Where He's Calling From: American Geography by Matt Black
I’ve been sitting on this one for a while: American Geography, by Matt Black.
For West Coast photographer Matt Black, American Geography is the culmination of 6 years of work, 100,000 miles of travel (frequently on Greyhound buses), through 46 states. It’s a study of poverty in America, landscapes and portraits depicting the people and places failed by ‘the American Dream.’
It’s a gorgeous book. The printing (of the images, as well as of the book itself) is an astonishment. I don’t think I’ve ever seen richer, deeper blacks on the printed page. This is no accident, of course. In and of itself, it is a means of storytelling.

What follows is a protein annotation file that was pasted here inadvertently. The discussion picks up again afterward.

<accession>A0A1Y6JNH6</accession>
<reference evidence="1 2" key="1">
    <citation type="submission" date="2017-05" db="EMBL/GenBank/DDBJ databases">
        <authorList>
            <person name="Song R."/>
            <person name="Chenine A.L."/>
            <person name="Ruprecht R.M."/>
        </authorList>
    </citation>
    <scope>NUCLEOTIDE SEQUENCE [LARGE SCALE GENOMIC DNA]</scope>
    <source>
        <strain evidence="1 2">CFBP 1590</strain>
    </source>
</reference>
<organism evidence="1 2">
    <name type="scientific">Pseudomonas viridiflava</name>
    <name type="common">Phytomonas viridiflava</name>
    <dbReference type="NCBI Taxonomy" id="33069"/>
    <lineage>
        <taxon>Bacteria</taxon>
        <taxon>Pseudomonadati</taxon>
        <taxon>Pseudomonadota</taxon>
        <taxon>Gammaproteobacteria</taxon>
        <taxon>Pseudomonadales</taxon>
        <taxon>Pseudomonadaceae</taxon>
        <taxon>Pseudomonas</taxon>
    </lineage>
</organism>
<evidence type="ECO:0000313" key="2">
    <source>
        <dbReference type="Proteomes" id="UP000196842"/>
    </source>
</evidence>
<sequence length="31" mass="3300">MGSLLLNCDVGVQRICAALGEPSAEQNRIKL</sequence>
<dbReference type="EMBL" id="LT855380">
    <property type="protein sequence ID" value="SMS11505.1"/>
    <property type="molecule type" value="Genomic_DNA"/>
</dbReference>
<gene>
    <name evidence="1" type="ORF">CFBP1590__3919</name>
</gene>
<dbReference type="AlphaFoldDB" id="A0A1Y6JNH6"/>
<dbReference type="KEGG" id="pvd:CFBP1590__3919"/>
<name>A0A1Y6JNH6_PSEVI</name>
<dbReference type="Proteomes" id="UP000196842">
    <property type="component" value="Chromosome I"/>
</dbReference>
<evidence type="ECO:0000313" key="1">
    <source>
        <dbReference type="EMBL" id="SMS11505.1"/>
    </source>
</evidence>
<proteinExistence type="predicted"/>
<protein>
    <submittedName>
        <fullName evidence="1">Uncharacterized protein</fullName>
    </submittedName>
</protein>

Beyond the abundant powers of observation found in the images, notes from Black’s road notebook show his obvious gift for storytelling. His bone-grey sentences, and his talent for careful, understated scrutiny bring-to-mind the milieu of Raymond Carver. Here you will find the forgotten, the lost, the invisible, given means of articulation.
Is it greedy to wish for more than the 97 selected images? Perhaps. I would have been happy to read on, and given the remarkable sacrifices made to complete such a journey, you have to imagine that amongst other things, this is has been a work of brutal editing. The result will surely become a landmark work.